While the playoffs eluded him again, IceCaps’ coach did what was expected of him

Published on April 25, 2016

St. John’s IceCaps head coach Sylvain Lefebvre stands behind players, from left, Daniel Carr, Markus Eisenschmid and Gabriel Dumont during a game at Mile One Centre this season. Lefebvre hasn’t been able to recreate his personal success in the NHL playoffs — four Stanley Cup conference finals and a championship in 1996 — during his nine years behind an American Hockey League bench. But success for an AHL coach is gauged on more than playoff appearance; it’s also the ability to prepare young players for the next level, something Lefebvre has done exceedingly well.

As an honest defenceman who punched in more than 1,000 National Hockey League games, Sylvain Lefebvre appeared in four Stanley Cup conference finals, and he won a ring in 1996, the year after the Quebec Nordiques relocated to Colorado.

Here it is today, nine years into a second career as a coach in the pros, and Lefebvre can’t even make the playoffs.

Couldn’t do it in two years as an assistant to head coach Joe Sacco with Lake Erie of the American league. Likewise two of the three winters Lefebvre was in Colorado when he and Sacco were promoted to the Avalanche.

And now, four years on his own as an AHL bench boss, Lefebvre is still searching for a shot at Calder Cup play.

Not that he hasn’t heard about it. Some chance. We all have, this being the day and age of social media and the inevitable slagging of everyone and anyone under the cloak of a pseudonym.

But you know what? It says here that not only did Montreal Canadiens general manager Marc Bergevin do right by keeping Lefebvre in St. John’s for at least another year, there’s an argument to be made Lefebvre deserves a coach of the year award.

Might be stretching it a bit, but you get the point.

Yes, the St. John’s IceCaps missed the playoffs. Agreed, they will finish under .500 (if you include overtime losses and shootout losses as, well, losses).

But if the primary purpose of a minor league coach is to, as we’re told time and again, prepare the youngsters for the big club, Lefebvre’s mission was accomplished.

Consider this: the IceCaps and Canadiens had 20 different players wear both jerseys this season; St. John’s went through 51 players this season (hands up who remembers Luc-Olivier Blain); the IceCaps have missed 209 man-games lost to injury, the Canadiens over 350.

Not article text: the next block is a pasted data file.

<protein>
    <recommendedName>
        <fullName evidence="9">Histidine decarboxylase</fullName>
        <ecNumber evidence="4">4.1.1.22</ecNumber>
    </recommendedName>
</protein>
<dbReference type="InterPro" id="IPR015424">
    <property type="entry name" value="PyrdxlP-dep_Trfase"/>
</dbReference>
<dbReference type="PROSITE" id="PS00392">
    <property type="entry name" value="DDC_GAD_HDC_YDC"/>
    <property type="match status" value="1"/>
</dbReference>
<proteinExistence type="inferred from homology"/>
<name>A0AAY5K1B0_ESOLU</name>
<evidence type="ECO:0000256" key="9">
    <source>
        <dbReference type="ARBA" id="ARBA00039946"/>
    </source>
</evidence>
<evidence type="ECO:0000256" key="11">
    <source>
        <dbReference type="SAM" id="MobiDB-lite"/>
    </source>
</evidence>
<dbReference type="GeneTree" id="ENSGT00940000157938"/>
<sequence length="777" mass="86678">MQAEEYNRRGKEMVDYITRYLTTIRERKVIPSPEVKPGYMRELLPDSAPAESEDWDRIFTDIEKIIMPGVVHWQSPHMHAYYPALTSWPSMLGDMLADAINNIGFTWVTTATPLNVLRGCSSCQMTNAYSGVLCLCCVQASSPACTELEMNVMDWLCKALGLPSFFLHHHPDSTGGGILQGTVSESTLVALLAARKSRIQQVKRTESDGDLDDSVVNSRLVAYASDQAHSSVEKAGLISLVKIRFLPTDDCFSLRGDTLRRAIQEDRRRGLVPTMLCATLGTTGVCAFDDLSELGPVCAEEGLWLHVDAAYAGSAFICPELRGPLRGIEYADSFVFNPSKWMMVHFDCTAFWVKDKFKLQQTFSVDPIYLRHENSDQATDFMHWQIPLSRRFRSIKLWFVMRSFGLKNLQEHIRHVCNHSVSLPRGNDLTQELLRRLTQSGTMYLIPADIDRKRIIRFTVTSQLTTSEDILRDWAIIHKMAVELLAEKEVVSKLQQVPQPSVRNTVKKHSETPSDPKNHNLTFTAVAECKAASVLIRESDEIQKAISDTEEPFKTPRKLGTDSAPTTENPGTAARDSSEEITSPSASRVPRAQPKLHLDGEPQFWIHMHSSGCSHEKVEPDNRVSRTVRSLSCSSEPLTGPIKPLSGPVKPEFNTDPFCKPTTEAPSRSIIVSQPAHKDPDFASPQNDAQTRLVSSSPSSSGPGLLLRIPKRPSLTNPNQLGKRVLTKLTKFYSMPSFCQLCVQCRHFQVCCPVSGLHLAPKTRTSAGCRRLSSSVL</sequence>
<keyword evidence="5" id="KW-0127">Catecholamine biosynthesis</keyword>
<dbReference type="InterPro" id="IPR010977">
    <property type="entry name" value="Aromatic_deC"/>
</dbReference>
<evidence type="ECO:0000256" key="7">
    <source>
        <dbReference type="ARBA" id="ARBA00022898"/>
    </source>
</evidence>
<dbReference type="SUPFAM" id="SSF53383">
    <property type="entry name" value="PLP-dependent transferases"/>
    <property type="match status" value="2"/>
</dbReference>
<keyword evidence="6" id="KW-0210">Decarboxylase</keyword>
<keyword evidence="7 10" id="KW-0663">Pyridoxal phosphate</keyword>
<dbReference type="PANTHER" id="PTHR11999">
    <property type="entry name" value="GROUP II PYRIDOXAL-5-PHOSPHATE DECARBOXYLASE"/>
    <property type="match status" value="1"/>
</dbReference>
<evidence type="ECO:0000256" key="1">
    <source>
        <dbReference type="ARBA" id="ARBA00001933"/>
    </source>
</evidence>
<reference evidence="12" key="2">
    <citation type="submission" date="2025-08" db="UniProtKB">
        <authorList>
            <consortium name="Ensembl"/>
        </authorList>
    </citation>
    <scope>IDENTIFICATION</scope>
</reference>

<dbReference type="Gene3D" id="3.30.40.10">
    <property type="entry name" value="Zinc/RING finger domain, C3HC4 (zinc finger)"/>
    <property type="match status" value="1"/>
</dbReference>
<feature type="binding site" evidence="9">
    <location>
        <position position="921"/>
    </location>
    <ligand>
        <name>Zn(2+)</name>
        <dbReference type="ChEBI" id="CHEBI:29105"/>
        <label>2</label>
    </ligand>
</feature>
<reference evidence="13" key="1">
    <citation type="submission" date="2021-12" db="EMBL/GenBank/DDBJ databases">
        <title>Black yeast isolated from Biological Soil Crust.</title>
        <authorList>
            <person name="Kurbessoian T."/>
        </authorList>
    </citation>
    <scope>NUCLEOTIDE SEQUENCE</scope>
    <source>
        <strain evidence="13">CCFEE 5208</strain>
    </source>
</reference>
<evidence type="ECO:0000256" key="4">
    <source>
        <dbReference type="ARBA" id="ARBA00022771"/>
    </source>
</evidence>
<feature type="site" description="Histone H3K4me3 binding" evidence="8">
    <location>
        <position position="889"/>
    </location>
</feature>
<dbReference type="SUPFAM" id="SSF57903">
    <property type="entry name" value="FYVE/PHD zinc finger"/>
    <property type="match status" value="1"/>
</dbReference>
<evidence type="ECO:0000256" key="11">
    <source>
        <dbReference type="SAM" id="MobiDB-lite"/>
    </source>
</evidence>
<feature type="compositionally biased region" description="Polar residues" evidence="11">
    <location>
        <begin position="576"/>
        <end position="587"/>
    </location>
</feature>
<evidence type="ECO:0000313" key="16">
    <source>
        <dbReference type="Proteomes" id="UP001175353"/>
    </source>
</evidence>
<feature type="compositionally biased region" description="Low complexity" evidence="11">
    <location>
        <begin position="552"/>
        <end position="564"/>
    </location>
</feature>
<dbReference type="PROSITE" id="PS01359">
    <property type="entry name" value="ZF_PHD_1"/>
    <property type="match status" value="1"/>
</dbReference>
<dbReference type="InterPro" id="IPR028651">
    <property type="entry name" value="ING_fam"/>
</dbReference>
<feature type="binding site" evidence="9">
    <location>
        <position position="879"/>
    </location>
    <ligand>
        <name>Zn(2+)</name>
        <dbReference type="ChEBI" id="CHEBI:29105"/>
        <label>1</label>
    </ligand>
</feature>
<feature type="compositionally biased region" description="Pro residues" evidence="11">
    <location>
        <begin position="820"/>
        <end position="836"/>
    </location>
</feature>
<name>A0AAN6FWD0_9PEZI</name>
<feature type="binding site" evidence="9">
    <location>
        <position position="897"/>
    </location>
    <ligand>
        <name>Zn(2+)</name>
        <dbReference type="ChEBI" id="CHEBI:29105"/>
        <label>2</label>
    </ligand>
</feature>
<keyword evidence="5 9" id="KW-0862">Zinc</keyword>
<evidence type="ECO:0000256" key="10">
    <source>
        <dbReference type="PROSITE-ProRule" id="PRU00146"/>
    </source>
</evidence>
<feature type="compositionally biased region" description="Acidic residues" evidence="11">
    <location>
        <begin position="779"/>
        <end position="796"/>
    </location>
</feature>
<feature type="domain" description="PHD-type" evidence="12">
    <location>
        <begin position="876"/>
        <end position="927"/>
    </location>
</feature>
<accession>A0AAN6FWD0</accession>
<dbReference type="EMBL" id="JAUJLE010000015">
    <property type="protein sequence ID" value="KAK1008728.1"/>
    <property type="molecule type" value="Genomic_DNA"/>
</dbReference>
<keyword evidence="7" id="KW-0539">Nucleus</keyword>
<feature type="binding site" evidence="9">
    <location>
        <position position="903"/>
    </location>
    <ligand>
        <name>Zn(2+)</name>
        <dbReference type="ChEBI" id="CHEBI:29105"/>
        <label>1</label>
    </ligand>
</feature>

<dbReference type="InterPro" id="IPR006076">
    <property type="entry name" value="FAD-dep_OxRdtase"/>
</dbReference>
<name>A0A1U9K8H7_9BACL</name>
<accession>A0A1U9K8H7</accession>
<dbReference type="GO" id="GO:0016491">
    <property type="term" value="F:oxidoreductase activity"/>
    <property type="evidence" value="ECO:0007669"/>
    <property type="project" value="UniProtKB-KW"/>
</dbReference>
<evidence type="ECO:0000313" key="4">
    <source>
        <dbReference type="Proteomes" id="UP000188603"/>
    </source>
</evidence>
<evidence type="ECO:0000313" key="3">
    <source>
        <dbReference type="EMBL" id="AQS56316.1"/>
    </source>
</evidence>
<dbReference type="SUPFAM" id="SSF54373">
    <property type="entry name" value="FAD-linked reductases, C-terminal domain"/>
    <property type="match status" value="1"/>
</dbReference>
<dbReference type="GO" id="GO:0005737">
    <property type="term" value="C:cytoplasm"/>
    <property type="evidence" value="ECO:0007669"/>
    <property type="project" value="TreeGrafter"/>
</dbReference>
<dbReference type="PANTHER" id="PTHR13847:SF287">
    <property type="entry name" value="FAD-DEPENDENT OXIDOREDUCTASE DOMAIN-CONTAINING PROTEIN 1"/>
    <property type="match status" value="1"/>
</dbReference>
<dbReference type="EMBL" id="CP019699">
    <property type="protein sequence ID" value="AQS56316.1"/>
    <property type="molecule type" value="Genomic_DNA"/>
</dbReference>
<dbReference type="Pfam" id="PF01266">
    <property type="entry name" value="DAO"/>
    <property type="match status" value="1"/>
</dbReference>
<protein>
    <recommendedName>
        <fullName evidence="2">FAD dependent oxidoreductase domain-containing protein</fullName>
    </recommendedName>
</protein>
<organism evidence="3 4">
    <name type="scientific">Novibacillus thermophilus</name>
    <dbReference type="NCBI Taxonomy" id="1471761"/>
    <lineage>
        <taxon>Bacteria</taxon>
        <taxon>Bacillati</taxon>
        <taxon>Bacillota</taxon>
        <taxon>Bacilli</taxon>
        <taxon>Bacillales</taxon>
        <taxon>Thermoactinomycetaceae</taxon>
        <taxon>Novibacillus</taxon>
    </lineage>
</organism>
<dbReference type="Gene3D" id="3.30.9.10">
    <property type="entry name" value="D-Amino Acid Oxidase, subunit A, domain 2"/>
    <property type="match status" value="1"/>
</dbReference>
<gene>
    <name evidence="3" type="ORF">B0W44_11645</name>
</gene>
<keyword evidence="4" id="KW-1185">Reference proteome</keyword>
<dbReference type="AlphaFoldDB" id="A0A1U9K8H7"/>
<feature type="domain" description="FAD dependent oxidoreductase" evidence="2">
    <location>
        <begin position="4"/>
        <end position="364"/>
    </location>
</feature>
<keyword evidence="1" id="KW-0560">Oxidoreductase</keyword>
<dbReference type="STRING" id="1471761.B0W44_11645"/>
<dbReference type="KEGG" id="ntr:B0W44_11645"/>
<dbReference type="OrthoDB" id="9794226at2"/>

When the Canadiens needed bodies, it wasn’t Luc- Oliver Blain off to Montreal. Rather, Mark Barberio, or Sven Andrighetto or Daniel Carr.

That’s the thing. The players Lefebvre readied for the NHL delivered.

Along with those three, Charles Hudon had a pair of assists in three games with Montreal. Michael McCarron proved he can play as a (just-turned) 21-year-old.

Jacob de la Rose is better defensively than any other 20-year-old ( if only he didn’t wear welding mitts around the net instead of hockey gloves).

Lucas Lessio had his moments. Even the most unlikely of callups, defencemen Joel Hanley, Darren Dietz and Ryan Johnston, played well in their auditions. Lefebvre did something right. “From Day 1 at camp, our goal is to make the playoffs, and it hurts (not moving on to the post-season),” Lefebvre said. “It hurts.” Lefebvre knows as much as anyone — more so, actually — that injuries and callups doomed his club. Not that he’s complaining.

The IceCaps are here to serve the Canadiens.

He’s not trotting out excuses, not reminding anyone who will listen there were times towards the end of the season when his team was still in it — at least that’s what the math said — and he stared down the bench only to have ECHL players looking back at him.

“When you analyze what happened, there are a lot of things that you could not have predicted,” he said, “and a lot of things that are tough to overcome.

“When I took the job, I knew what I was getting into because I had lived it in Lake Erie with the (AHL’s) Monsters. We had some injuries and Colorado had injuries, but that’s the league.

“And when a guy gets called up, let’s be honest, it’s usually the guy who’s doing the best on the ice for you.”